Wednesday, November 11, 2015

Missouri Students Learning From Ferguson and Baltimore

It took a number of tactics to get the administrative body to see that there was a race issue on the campus of Missouri's flagship university.  Let's see...there were complaints, there were protests, there was even a hunger strike; however no action was more vital than the university's football team's refusal to be a part of scheduled athletic activities. It was simply a method of hitting them where it hurts; and the place where it always hurts the most is in the wallet.

During the past number of months at the University of Missouri, black students had been exposed to maltreatment ranging from being called nigger to visuals of feces-decorated swastikas on campus walls. However, all matters that were reported to the school's administration was taken as lightly as a 3rd grade Valentine's Day exchange.  It's been a year since the incident involving Michael Brown in which the unarmed teenager was shot and killed by Ferguson, Missouri police.  In similar fashion, the university's approach was just as insensitive. 

Somehow, the young men on the University of Missouri's football team knew that the movement would be even more effective if they made a statement themselves.  The decision to boycott the sport (which pays the athletes' tuition) proved to be a deciding factor in effort to get the university to understand that a problem does exist on campus.  It's estimated that the school would have lost nearly $2 million dollars had the team refused to play their game on Saturday versus BYU.  One million dollars of that amount would have gone directly to the opposing school.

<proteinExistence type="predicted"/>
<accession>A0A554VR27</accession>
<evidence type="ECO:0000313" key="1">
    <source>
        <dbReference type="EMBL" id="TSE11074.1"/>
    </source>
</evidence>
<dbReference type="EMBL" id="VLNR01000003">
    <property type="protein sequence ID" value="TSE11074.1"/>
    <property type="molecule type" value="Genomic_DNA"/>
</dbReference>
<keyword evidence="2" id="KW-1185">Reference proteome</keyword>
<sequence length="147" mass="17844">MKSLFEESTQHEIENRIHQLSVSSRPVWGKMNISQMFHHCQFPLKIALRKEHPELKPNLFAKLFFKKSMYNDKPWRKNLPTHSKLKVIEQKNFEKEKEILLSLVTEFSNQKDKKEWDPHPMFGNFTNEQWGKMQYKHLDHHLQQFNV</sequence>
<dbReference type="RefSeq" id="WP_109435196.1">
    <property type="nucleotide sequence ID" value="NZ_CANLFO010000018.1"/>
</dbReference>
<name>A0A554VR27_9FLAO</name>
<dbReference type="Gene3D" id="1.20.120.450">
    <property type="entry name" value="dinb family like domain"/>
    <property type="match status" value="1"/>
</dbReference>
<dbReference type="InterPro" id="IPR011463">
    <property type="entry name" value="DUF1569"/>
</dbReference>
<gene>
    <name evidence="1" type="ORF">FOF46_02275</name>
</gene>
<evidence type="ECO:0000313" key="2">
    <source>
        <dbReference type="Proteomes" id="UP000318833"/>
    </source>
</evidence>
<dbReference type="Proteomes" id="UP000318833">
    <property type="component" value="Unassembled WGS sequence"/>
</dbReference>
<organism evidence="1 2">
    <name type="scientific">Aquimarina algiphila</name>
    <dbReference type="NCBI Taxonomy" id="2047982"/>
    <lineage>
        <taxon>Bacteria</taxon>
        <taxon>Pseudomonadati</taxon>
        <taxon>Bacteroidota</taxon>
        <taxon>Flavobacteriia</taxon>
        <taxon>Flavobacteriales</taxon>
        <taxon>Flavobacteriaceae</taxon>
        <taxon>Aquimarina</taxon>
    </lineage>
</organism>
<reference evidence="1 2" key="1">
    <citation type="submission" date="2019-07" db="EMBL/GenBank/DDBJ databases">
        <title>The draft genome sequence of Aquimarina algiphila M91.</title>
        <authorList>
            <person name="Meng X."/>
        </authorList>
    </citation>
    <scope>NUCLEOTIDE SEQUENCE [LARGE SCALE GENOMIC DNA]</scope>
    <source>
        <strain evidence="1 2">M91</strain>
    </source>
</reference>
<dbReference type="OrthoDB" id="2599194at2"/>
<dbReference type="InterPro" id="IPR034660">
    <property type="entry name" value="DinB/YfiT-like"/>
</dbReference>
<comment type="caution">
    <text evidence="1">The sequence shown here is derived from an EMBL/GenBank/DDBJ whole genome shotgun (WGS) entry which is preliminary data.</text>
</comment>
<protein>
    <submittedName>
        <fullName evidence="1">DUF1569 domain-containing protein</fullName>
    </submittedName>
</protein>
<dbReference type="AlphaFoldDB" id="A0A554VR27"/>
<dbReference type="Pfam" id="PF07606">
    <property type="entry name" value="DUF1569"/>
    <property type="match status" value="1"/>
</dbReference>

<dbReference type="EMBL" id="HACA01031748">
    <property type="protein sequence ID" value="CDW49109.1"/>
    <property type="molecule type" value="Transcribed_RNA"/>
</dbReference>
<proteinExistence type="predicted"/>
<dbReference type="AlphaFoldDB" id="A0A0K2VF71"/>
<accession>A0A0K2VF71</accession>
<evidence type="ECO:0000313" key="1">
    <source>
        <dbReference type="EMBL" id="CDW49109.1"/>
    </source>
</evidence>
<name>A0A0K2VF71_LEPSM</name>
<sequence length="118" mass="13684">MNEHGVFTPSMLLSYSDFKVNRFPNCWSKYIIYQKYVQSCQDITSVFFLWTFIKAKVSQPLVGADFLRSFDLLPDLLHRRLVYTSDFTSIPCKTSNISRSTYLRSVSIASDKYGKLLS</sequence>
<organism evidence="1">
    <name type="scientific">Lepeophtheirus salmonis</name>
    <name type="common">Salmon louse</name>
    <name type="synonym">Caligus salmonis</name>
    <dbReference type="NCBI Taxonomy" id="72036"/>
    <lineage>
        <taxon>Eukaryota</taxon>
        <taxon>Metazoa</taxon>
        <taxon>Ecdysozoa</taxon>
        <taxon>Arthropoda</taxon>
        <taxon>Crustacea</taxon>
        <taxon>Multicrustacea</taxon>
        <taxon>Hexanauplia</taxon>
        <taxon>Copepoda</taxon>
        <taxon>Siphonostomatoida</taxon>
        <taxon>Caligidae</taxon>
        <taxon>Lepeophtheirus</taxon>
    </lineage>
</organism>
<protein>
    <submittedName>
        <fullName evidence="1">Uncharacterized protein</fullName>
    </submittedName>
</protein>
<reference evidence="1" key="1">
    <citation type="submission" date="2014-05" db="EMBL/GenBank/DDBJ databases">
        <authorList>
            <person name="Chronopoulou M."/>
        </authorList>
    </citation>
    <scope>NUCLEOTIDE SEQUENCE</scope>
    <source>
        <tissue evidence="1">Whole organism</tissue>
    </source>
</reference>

It was also only months ago when people were questioning the validity of several protests in Baltimore regarding the brutal death of Freddie Brown at the hands of the city's police.  The questioning ceased  only days after the protests when the city's administration charged the officers involved with manslaughter and other serious crimes.  All it took was the mere thought that the city's own people would be hindering Baltimore's ability to make money from visitors, in addition to the money already lost trying to protect its Downtown and neighboring area.  Quite similarly, $2 million dollars and a solid reputation was simply too much to lose for Missouri's chief university.

Will the racial tension in Missouri cease to exist?  Perhaps not.  Will the university's administration be more attentive to the needs and demands of it's minority students?  Well, as long as the majority of its football team is black. One thing is for certain, however; every Missouri student has now completed an unexpected non-degree seeking course in both business and sociology.  Apparently, when it comes to race relations, the two subjects go hand in hand.

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